11 coronavirus vaccines to keep an eye on

Ryan Huddle Globe staff / Adobe stock

Federal officials have repeatedly expressed optimism that at least one vaccine against the coronavirus will be proven effective and ready for market by early 2021. As of July 27, pharmaceutical companies worldwide were working on 164 candidates, including 25 that are being tested in people, according to the World Health Organization.

On July 27, Cambridge-based Moderna Inc. launched its late-stage clinical trial, aiming to enroll 30,000 Americans. It was the first coronavirus vaccine trial of this size in the United States.

Each prospective vaccine goes through three phases of study in humans. To speed the process, some vaccine developers are conducting two of the phases simultaneously. Here’s an overview of each phase:


Phase 1: Trials involve small numbers of people, testing whether the vaccine is safe and provokes an immune response.

Phase 2: Trials expand to hundreds of people, comparing the vaccine’s effects in different groups and further testing its safety.

Phase 3: Trials enroll many thousands of people, to see if those who receive the vaccine are less likely to become infected than those who receive a placebo. Five vaccine candidates worldwide have advanced to this stage.

Below is a small subset of notable vaccine candidates that we believe are of most interest to our readers. The list is not meant to be comprehensive or to indicate any likelihood of success. Rather, it reflects a snapshot of companies and efforts that have ties to New England; that have major funding behind them and the ability to move markets; and that reflect a diversity of approaches.

Here are 11 coronavirus vaccine efforts to watch

Moderna (Cambridge)

Status of clinical trials: Phase 3 trial started in July.

Funding and approach: On July 26, Moderna announced that the Biomedical Advanced Research and Development Authority pledged up to $472 million for the study, in addition to the $483 million it had already provided. The Moderna technology — called messenger RNA — inserts portions of the virus’s RNA into cells, which then manufacture a piece of the virus to trigger an immune response. The company set a drug industry record by producing its vaccine in 42 days after receiving the genetic sequence of the virus that causes COVID-19.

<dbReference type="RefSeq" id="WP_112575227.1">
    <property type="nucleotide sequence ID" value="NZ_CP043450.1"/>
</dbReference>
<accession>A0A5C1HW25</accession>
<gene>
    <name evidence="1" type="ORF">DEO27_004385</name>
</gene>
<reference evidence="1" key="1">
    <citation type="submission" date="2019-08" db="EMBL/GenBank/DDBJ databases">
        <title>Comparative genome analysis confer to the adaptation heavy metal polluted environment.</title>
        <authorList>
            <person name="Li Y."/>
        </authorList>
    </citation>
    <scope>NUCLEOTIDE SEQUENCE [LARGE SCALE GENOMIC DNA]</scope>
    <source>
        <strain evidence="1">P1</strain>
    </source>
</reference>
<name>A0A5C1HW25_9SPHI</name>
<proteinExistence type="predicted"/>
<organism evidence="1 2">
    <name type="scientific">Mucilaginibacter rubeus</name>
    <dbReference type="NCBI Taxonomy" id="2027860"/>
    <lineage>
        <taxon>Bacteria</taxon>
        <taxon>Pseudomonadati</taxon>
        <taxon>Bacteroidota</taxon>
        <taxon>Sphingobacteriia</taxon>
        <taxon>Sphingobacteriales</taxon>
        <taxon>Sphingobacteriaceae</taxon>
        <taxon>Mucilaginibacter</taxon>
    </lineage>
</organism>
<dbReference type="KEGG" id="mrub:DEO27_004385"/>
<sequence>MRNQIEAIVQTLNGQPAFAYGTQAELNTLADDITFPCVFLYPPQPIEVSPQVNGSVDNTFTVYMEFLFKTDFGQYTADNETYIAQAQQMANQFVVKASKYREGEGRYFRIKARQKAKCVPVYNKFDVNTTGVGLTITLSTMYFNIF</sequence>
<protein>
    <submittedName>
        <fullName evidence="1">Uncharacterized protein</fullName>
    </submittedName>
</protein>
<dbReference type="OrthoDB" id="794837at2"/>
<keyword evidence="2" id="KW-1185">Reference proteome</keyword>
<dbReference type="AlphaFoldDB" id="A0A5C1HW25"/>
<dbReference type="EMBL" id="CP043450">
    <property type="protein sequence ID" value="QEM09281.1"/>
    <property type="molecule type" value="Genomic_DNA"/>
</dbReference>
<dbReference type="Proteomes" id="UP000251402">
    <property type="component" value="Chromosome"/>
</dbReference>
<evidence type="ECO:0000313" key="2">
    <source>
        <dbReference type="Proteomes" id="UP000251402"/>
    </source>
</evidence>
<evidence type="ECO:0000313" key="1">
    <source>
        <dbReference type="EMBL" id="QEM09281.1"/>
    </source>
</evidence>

Johnson & Johnson (New Brunswick, N.J.)

Status of clinical trials: Testing in people (Phase 1) was expected to begin in July.

Funding and approach: The company developed the vaccine with the Center for Virology and Vaccine Research at Beth Israel Deaconess Medical Center in Boston. The vaccine uses a common-cold virus to deliver part of the coronavirus into cells to stimulate the immune system to fight off an infection. J&J and BARDA have invested more than $1 billion in the effort.

AstraZeneca (Cambridge, England)

Status of clinical trials: Phase 3 in the United Kingdom and Brazil.

Funding and approach: In a partnership with the University of Oxford, the British-Swedish company has developed a vaccine that uses a weakened version of a common-cold virus to deliver coronavirus genes into cells to provoke an immune response. BARDA has provided more than $1 billion in funding.

Sanofi and GSK (Paris and London)

Status of clinical trials: Testing in people (Phase 1) to begin in September.

Funding and approach: The vaccine candidate builds on work the French drug giant did in the SARS epidemic and employs technology Sanofi used in one of its flu vaccines. Sanofi is using one of GSK’s proprietary adjuvants, an ingredient for vaccines that can create stronger and longer-lasting immunity. BARDA has provided $30 million in funding.